Most people think of Klimt’s The Kiss when they think of Belvedere. Which is fair enough. But the palace galleries contain other artistic treasures, such as the famous series of busts by Franz Xaver Messerschmidt from his Character Heads series.
- Extraordinary collection of contorted faces from the 1700s
- Upper Belvedere normally has a good dozen on display, but that can vary
- See also:
Quick Upper Belvedere tickets
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The Messerschmidt busts
Franz Xaver Messerschmidt was an 18th century sculptor who studied and worked in Vienna in the 1750s, 60s and 70s.
Messerschmidt’s works included fairly conventional sculptures: a bust of the physician, Franz Anton Mesmer, for example, sits in the Belvedere collections.
(Character head by Franz Xaver Messerschmidt. Photo courtesy of and © Belvedere, Wien. Reproduced with permission under the terms of Creative Commons License CC BY-SA 4.0.)
Messerschmidt also did the large tin statue of Maria Theresa as Queen of Hungary that you can see in the main entrance to Upper Belvedere palace.
And then we have the fascinating character busts. The kind you don’t associate with the late 1700s…not representations of gentle, placid folk, but the sort of faces you half expect to see in the props room of a Hitchcock movie.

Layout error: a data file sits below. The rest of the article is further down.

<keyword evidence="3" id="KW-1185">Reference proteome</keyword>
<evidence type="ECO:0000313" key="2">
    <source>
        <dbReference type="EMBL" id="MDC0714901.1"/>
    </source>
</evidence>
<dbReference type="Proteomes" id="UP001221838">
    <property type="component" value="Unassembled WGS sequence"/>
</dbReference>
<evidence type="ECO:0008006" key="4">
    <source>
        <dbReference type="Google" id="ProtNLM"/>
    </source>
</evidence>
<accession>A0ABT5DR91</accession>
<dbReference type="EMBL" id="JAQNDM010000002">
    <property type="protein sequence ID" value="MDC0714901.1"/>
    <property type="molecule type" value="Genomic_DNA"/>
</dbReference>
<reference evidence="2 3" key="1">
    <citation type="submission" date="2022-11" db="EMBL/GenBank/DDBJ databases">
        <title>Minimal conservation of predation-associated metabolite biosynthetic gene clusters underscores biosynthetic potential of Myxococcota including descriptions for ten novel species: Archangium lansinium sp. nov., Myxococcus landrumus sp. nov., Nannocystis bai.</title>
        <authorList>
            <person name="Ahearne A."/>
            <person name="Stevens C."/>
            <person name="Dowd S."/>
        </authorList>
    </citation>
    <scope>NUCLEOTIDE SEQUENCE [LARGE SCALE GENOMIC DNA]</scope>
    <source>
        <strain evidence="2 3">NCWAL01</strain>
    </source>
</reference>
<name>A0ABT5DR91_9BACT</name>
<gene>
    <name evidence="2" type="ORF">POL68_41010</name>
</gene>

These heads have their faces in contorted expressions, screwed up in…what? Expectation of a blow? Denial of bad news? Shocked surprise?
Despite their unusual nature, the busts’ appeal has lasted across the decades. The Wiener-Theater Zeitung wrote, for example, in 1835 (my excerpted rough translation):
The original character busts by F. X. Messerschmidt…have attracted the attention and admiration of all friends of the sculptural arts…
…and went on to describe him as the German Hogarth.
Nobody quite knows exactly what Messerschmidt attempted to portray.
One theory suggests the subjects were victims of dystonia (a neurological affliction causing involuntary contractions and spasms). The sculptor himself may have suffered from that condition, making the busts a kind of self-portraiture.
One or two look frighteningly unnatural: the kind of man-like creatures you might find in a post-apocalyptic wasteland, skittering away behind fallen blocks of masonry as you approach.
The Belvedere owns sixteen of Messerschmidt’s character busts. Others are owned by the likes of the J. Paul Getty Museum, the Metropolitan, and the Louvre.
Normally, a decent number of Belvedere’s collection have their own little spot at the end of one wing of the first floor of Upper Belvedere. But they can move around (note that Upper Belvedere is currently reorganising its permanent displays).
- In 2022, Upper Belvedere put on the Face to Face exhibition, where Marc Quinn’s Emotional Detox series of sculptures enter into an artistic dialogue with the character busts. I also spotted four of the busts in Upper Belvedere’s history exhibition on one visit
- In 2019, the busts starred in an exhibition at the Orangerie within the Lower Belvedere complex. Talking Heads used Messerschmidt’s Baroque creations as a context for modern works that examine the head as an art motif. Featured artists included such luminaries as Arnulf Rainer and Maria Lassnig.
(You might also find a couple of miniature versions in the Belvedere shop.)
An entrance ticket* to Upper Belvedere includes access to any busts you might find within the public galleries.